Grand Canyon National Park’s South Rim

This year I decided that since I spent last year traveling all around Australia to look at rocks, I wanted to go into the desert in my own back yard to look at a giant hole or the missing rock. The Grand Canyon is considered to be one of the World’s 7 Natural Wonders (not to be confused with the 7 Wonders of the World) and enjoys both National Park and UNESCO World Heritage status. There are a lot of decisions when deciding to do the Grand Canyon. After doing a bunch of research, I decided I was going to go to the more crowded and popular side, the South Rim. Because the canyon rims are over 200 miles apart in driving distance, doing the North Rim and a few other national parks in Utah is easily its own trip.

I wanted to get out and take it all in. The rumors you really can’t take it all in from a picture are true. While the pictures are stunning, they cannot convey the magnitude accurately. Thus, pictures only give you a flavor of what it’s like.

I decided to experience the canyon in a couple different ways. I wanted to hike into the Canyon and around its edge. If there was time, I was ready to experience Grand Canyon Village.

Hiking the South Kaibab Trail

We got on the appropriate bus and arrived at the trail head for the South Kaibab Trail, our first trail of the day. We topped up our water bottles at the trail head because there is no water on the trail. We got started hiking straight down through various switchbacks. Hiking the Grand Canyon is like hiking a mountain, in reverse. You do the easy decent first, and then you hope you haven’t misjudged your ability to climb back up.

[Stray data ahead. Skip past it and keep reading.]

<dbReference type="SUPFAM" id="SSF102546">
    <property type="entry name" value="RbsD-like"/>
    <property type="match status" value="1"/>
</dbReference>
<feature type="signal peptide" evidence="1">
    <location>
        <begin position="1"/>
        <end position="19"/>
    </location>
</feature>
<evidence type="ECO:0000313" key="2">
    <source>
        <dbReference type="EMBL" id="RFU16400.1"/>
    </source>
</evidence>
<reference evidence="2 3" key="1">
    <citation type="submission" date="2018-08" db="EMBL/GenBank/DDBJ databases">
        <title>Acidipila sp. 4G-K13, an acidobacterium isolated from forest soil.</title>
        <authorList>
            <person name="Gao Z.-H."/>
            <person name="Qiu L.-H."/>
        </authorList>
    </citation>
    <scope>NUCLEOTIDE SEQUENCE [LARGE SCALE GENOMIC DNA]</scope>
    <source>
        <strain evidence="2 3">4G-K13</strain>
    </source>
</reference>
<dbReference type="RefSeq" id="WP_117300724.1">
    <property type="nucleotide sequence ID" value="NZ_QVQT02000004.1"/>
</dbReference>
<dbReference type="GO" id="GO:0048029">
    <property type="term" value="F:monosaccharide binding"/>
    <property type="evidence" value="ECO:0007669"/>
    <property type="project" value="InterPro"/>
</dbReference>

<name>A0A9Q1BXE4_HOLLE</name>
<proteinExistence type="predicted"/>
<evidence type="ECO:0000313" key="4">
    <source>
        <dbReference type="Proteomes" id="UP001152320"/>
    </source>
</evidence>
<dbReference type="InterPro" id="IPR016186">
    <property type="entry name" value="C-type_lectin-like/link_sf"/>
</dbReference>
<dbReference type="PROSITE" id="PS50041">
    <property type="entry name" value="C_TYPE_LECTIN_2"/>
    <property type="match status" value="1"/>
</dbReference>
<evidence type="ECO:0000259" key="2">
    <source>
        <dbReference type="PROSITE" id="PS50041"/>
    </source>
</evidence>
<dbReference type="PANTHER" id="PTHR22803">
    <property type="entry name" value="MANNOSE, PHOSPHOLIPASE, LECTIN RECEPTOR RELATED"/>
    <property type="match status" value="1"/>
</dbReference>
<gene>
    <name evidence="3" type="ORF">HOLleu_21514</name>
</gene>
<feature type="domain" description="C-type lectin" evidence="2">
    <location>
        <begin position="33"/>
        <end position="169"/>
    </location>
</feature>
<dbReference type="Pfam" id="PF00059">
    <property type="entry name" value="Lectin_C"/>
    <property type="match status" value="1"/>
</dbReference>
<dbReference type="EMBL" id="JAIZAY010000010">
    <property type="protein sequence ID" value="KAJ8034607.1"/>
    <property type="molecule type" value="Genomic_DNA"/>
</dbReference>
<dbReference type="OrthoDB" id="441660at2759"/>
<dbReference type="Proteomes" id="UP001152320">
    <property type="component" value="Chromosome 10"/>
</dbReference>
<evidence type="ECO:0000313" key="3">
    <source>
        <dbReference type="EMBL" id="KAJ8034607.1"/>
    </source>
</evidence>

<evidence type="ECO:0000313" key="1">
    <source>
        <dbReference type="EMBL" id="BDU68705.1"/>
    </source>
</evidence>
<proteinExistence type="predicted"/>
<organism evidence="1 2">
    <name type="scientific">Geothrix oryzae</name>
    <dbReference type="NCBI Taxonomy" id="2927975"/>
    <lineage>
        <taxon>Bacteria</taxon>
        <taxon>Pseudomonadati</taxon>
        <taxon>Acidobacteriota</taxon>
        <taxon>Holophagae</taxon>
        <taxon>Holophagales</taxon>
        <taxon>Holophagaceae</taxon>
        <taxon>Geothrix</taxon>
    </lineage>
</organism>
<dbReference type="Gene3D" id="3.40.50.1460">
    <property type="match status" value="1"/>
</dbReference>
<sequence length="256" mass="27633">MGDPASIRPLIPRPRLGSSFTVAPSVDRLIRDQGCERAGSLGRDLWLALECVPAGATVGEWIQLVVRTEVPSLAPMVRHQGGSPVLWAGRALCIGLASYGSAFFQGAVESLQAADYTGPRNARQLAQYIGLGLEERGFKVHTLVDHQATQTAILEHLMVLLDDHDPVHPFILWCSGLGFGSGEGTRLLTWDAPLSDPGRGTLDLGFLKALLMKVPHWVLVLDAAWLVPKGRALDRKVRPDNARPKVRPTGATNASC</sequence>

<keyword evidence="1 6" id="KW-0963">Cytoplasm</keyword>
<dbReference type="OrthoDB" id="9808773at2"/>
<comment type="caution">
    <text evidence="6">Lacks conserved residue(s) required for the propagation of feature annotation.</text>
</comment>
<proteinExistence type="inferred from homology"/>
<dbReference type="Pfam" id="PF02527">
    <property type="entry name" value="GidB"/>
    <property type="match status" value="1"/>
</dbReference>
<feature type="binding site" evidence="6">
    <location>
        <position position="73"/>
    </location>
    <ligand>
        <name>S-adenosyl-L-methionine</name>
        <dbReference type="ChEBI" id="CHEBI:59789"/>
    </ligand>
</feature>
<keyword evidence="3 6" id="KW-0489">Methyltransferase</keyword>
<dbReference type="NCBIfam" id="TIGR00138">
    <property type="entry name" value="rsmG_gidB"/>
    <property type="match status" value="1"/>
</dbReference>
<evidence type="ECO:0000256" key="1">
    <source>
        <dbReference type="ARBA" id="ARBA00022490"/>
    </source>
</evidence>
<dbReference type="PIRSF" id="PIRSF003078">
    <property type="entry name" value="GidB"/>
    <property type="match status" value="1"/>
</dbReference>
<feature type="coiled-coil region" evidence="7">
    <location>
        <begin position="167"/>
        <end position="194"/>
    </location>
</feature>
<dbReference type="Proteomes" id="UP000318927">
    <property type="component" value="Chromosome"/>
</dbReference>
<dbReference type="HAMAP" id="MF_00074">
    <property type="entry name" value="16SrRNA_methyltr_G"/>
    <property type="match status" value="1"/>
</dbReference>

I really enjoyed the trip down into the canyon. There are wonderful views along the way, and the descent allows you to see various levels of the canyon from a different perspective. There were a good number of people on this trail but I didn’t find it unpleasant or feel it was too crowded. This is a trail with mules, which we knew to expect from researching the South Rim’s trails. When you see them likely depends on luck. We didn’t see them until we arrived at Cedar Ridge and encountered a group climbing their way up the trail, but we did see evidence of them. If you’re planning to hike a trail with mules who also are on it beware of there will be a lot of mule excrement on the trail. It will stink and likely make you hyper-aware of exactly where you are putting your boots. Furthermore, you must give way or yield to the mules, even if they’re going up the trail slowly and stopping a lot. If you do get passed, I recommend putting a little distance between you and them because they’re fragrant in a way that isn’t pleasing to the nose.

We only went as far as Cedar Ridge, turning around at the plateau since our trip was in late May and it was a hot day.

Per trail information we followed the Summer day hike advisory stopping at Cedar Ridge as we were only doing a day hike. If we return to the during autumn or spring, it’s pretty likely should we find ourselves on the South Rim we will do this portion of the trail and go all the way to Skeleton Point.

Pack mules at Cedar Ridge on the South Kaibab Trail, Grand Canyon National Park, AZ, USA.

Pack mules at Cedar Ridge on the South Kaibab Trail, Grand Canyon National Park, AZ, USA.

Last part of the South Kaibab Trail, Grand Canyon National Park, AZ, USA.

At the Grand Canyon they say going down is optional, but coming back up is mandatory.

The Rim Trail